For my day job, I work as a document controller, which is basically a corporate librarian. I issue documents to clients and ensure they adhere to our QA procedures. Excuse you–please cover your mouth when you yawn.
For quite a lot of my time per week, I’m saving emails and documents to a database. This is very boring. It is hard to concentrate on it for long periods of time. In fact, it’s impossible. Unless I’m listening to a podcast. I’m always on the lookout for new and interesting ones, so if you know any that seem to be in the vein of what I like to research, please do pass them my way.
Smoke & Mirrors is a 10-part podcast produced by Resonance FM and features various members and non-members of the Circle of Magic, or the British society of magicians. The earlier episodes speak a bit about the history of magic and also focus on the modern application of magic and the different types, with a bit of magical-related news thrown in for good measure.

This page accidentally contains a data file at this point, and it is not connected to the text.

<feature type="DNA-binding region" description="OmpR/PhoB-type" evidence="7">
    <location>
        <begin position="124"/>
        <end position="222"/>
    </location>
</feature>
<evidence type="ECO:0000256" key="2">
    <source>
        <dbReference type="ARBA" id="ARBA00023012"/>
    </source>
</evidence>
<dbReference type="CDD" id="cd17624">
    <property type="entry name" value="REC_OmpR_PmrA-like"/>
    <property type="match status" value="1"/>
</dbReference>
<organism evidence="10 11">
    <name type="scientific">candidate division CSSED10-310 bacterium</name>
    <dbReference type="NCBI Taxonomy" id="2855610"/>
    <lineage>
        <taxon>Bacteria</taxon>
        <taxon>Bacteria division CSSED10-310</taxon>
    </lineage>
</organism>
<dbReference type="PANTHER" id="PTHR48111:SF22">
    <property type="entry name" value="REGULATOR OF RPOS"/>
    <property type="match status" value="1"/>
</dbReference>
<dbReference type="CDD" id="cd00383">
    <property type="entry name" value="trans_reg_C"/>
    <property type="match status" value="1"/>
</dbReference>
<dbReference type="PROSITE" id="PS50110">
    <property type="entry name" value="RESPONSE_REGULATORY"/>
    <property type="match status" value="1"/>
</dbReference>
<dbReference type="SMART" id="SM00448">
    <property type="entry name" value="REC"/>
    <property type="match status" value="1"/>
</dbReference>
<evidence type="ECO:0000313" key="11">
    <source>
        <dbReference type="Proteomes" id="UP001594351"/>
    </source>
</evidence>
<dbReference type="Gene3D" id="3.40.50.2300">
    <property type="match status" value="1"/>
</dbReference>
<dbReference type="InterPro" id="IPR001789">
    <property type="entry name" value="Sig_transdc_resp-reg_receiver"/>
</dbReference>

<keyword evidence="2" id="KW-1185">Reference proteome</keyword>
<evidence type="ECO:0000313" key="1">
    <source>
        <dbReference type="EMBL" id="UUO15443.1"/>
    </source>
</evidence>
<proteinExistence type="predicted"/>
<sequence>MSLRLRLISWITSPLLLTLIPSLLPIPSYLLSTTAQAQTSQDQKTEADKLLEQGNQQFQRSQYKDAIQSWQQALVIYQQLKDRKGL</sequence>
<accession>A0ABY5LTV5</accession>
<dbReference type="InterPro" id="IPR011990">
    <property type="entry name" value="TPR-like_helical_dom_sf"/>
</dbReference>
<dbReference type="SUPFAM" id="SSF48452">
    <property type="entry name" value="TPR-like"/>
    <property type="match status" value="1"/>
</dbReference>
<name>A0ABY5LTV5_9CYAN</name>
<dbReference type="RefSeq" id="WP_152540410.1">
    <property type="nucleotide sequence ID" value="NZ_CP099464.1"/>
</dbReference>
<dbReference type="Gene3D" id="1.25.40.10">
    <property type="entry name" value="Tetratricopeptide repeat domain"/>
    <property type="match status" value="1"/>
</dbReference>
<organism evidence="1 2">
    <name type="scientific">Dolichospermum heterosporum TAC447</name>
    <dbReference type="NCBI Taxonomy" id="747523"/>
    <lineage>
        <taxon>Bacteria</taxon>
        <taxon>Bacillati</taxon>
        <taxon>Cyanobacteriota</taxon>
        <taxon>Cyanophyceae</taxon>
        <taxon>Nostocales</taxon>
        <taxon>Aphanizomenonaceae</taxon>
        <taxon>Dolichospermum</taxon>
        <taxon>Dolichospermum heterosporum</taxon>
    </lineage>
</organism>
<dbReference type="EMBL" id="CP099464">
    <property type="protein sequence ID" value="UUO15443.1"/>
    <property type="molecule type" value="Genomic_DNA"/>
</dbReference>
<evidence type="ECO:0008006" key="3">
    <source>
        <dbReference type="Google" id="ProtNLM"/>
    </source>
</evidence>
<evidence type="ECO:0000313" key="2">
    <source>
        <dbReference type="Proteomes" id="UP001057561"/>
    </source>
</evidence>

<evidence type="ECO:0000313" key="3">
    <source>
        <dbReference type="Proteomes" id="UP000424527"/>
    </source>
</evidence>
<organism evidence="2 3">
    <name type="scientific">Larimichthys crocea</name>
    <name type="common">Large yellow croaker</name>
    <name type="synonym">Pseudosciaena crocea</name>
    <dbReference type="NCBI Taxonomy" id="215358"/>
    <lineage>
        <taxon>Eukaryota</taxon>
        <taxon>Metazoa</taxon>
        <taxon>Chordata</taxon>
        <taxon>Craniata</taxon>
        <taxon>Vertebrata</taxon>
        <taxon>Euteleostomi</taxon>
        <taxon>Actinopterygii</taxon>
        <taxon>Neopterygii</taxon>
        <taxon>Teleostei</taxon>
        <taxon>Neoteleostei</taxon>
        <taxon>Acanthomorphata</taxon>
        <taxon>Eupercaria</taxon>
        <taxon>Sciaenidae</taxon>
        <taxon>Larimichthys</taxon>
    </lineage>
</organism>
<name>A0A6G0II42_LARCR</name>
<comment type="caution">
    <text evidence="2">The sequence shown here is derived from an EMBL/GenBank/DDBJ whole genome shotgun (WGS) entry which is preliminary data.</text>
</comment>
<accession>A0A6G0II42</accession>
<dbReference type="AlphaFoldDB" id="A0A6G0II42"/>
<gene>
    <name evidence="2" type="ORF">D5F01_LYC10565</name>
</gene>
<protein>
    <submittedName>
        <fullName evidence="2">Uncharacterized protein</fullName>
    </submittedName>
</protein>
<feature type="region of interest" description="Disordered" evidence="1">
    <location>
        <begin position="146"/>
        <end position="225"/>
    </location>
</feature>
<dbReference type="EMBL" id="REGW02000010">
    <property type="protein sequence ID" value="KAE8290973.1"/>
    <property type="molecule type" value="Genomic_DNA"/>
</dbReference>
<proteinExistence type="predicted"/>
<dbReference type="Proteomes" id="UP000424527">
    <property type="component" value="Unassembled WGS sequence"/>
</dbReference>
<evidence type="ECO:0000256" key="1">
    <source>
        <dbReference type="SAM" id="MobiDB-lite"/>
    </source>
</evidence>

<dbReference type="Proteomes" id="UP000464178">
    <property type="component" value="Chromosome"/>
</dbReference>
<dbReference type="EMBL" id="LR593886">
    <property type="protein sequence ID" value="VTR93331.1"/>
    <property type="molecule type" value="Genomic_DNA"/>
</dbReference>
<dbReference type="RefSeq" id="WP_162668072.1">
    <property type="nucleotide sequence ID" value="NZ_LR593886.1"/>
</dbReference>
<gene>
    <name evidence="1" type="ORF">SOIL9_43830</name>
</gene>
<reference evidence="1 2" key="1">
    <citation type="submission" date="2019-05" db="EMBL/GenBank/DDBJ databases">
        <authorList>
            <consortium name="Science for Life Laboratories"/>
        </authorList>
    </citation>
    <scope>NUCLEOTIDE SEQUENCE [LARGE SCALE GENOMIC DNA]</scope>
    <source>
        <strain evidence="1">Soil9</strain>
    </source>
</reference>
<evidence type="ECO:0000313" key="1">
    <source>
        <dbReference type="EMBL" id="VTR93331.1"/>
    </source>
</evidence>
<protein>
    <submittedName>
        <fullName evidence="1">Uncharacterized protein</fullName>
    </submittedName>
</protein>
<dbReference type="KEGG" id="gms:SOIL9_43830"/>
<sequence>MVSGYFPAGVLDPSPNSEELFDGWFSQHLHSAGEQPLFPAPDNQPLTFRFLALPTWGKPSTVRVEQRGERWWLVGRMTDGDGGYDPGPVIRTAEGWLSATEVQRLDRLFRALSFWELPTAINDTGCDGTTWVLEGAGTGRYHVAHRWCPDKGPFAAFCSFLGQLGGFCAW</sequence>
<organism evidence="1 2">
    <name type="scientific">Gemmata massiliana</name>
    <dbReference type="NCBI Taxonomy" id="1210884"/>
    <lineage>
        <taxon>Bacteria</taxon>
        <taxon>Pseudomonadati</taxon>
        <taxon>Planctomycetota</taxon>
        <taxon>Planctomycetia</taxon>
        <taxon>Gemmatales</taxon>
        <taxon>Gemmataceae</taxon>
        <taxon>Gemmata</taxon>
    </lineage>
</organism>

I was enchanted from the first episode, when the Executive Librarian of the Circle of Magic (aka the man with one of the Best. Jobs. Ever.) speaks for a bit about the history of magic. Each podcast features a guest, such as: Paul Kieve, the magic consultant in the Harry Potter and the Prisoner of Azkaban film, Marc Paul, a mentalist, Paul Daniels, who had a successful TV magic show for many years and inspired a generation of magicians, Professor Richard Wiseman, who is a psychologist as well as a magician, Jonathan Goodwin, an escapologist, John Lenahan, who was kicked out of the Circle of Magic for exposing secrets, Fay Presto, a female close-up magician who has performed for the Queen multiple times, and others.
My three favourite episodes were Epsidoe 1, which focused the most on the history of magic; Episode 3, which looked more at the theatrics of magic; and Episode 9, with Fay Presto, which examined the gender inequality in magic. Fay is the top female magician in the UK, and she is also trans. According to The Independent, she was kicked out of the Circle of Magic when she transitioned because females aren’t allowed in the group (to which I say–WTF). She makes fascinating arguments as to why there aren’t as many female magicians–using the props of magic can almost be considered a crutch, and many women perform openly without that crutch, for in dance and music the gender split is a lot more even. Fay is also a firecracker and I chuckled more than once as I saved yet another email. If you only have time to listen to one of the ten part series–listen to the one with Fay.